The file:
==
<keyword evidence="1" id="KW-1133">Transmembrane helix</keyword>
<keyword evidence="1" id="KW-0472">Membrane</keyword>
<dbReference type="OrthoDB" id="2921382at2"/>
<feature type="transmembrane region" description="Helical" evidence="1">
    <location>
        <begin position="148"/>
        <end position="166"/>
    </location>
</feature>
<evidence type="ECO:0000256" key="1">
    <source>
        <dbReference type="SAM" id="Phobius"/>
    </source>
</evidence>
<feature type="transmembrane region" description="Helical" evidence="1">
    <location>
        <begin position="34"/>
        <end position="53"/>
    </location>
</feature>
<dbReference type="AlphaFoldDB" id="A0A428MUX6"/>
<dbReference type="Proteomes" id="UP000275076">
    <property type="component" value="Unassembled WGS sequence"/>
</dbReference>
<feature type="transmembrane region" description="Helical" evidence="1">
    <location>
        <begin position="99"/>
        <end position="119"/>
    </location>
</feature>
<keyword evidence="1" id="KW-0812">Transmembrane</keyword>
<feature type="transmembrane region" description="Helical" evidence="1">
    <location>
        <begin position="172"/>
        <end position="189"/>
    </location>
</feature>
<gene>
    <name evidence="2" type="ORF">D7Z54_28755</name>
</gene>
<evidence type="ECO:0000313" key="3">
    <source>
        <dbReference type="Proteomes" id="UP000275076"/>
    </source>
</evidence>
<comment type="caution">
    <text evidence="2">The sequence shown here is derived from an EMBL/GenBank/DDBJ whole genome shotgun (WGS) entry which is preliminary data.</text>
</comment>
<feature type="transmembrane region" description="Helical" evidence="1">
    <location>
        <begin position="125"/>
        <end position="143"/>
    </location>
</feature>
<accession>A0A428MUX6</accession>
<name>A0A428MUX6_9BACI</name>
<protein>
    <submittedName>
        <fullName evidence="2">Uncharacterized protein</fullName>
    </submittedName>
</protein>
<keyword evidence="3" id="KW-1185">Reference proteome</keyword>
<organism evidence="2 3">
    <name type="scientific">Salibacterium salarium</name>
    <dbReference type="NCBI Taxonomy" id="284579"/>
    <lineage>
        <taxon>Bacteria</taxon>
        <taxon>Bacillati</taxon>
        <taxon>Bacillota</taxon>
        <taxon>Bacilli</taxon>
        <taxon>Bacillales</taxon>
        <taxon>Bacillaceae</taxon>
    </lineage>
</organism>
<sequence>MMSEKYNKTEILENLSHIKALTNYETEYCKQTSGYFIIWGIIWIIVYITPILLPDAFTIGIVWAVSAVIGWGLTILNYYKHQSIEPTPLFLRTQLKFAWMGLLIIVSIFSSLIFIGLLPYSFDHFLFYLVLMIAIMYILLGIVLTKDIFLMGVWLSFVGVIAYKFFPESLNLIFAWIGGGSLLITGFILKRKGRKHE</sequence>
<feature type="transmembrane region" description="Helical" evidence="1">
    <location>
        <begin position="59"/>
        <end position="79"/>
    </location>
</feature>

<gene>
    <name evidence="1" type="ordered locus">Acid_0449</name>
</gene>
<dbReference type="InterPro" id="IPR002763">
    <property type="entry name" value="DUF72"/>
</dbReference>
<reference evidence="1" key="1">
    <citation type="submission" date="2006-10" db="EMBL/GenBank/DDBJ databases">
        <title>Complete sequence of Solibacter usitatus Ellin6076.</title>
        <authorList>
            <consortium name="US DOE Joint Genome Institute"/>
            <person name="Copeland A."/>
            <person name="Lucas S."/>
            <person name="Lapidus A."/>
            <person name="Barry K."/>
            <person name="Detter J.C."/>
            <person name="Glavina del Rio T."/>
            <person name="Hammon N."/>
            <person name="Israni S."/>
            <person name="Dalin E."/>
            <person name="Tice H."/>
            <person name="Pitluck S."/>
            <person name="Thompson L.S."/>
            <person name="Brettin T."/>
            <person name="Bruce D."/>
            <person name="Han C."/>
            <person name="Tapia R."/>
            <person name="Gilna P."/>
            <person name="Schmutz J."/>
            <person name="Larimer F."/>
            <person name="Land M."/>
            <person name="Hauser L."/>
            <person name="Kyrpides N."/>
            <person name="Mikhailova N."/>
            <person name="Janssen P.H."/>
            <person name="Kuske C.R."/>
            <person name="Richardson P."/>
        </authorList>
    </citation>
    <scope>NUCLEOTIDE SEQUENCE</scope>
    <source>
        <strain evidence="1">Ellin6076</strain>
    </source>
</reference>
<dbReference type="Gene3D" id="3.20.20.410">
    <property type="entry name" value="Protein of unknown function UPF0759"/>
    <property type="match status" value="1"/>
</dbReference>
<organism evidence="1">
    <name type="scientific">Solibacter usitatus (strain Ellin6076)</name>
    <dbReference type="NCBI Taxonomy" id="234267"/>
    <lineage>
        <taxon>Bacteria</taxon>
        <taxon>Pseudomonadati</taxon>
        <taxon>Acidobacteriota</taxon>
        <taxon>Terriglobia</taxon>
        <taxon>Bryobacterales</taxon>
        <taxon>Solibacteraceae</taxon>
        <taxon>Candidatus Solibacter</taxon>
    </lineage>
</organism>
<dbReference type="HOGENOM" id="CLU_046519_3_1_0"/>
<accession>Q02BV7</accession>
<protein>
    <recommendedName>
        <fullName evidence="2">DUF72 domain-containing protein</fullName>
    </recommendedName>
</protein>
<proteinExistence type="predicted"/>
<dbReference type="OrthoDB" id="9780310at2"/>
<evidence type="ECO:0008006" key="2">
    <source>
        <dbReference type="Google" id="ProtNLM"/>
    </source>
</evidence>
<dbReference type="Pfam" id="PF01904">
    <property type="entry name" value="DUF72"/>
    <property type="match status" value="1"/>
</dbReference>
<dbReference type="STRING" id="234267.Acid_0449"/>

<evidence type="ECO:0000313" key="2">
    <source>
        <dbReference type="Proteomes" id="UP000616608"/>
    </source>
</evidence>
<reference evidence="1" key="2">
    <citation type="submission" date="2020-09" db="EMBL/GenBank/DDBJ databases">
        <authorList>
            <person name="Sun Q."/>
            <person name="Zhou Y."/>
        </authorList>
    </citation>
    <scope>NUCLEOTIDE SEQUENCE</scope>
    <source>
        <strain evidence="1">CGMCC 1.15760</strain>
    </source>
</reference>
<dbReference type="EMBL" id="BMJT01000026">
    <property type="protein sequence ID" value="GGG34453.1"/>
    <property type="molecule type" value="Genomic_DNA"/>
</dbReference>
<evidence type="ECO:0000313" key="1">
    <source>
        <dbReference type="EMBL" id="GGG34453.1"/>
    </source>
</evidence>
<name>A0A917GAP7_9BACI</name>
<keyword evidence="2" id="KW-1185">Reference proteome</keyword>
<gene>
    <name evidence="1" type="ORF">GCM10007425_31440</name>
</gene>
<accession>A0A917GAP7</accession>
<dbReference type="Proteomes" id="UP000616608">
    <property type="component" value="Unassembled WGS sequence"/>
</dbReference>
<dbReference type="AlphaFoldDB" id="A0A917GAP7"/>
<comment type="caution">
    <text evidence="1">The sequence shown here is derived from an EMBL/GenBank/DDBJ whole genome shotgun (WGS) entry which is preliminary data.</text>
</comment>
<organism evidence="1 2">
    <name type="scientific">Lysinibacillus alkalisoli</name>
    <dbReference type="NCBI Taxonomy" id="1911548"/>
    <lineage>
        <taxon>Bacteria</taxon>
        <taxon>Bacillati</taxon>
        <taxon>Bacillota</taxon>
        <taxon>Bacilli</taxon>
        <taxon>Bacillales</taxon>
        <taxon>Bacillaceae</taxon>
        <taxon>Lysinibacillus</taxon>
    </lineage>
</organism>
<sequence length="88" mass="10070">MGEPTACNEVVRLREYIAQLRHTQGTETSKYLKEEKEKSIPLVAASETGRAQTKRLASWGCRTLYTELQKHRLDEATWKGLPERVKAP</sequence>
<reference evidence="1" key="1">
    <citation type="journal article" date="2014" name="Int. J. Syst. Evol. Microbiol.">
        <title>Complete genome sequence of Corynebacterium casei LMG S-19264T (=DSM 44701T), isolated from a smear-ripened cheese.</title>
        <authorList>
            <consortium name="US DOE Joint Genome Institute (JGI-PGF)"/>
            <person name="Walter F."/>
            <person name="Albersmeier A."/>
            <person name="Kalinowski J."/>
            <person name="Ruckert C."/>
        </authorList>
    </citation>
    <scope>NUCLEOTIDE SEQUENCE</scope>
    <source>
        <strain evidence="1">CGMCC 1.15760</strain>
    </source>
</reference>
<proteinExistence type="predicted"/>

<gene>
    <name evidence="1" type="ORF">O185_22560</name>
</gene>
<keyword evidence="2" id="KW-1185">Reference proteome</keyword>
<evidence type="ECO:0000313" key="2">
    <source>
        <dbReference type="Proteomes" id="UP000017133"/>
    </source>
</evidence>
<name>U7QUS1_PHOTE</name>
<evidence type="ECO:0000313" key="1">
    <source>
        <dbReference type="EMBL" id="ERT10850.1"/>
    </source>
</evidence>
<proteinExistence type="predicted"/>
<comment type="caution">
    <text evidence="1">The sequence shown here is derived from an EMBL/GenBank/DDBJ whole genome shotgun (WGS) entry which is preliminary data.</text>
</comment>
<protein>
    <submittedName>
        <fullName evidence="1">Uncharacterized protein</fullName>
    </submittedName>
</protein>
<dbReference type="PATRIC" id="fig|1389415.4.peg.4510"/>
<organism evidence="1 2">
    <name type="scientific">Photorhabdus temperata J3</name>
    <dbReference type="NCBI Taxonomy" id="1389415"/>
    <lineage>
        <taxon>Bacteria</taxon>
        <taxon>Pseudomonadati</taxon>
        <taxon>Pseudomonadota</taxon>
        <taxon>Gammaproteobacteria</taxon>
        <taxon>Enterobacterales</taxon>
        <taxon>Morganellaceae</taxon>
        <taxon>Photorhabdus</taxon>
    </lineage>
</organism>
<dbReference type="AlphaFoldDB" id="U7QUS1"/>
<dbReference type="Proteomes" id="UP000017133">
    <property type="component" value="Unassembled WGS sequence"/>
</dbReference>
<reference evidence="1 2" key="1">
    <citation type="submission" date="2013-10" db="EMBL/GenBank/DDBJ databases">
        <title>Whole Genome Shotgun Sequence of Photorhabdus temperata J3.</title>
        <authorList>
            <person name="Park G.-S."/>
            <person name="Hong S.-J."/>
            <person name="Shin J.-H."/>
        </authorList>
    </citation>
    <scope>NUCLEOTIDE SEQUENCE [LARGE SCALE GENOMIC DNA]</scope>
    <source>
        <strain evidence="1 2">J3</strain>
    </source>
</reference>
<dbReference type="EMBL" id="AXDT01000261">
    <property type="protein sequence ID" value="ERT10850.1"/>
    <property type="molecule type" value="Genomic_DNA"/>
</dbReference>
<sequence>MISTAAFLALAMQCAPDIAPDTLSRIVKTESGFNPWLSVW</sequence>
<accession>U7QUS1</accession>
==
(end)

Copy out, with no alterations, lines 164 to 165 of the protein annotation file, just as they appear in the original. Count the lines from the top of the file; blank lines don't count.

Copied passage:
        <dbReference type="Proteomes" id="UP000616608"/>
    </source>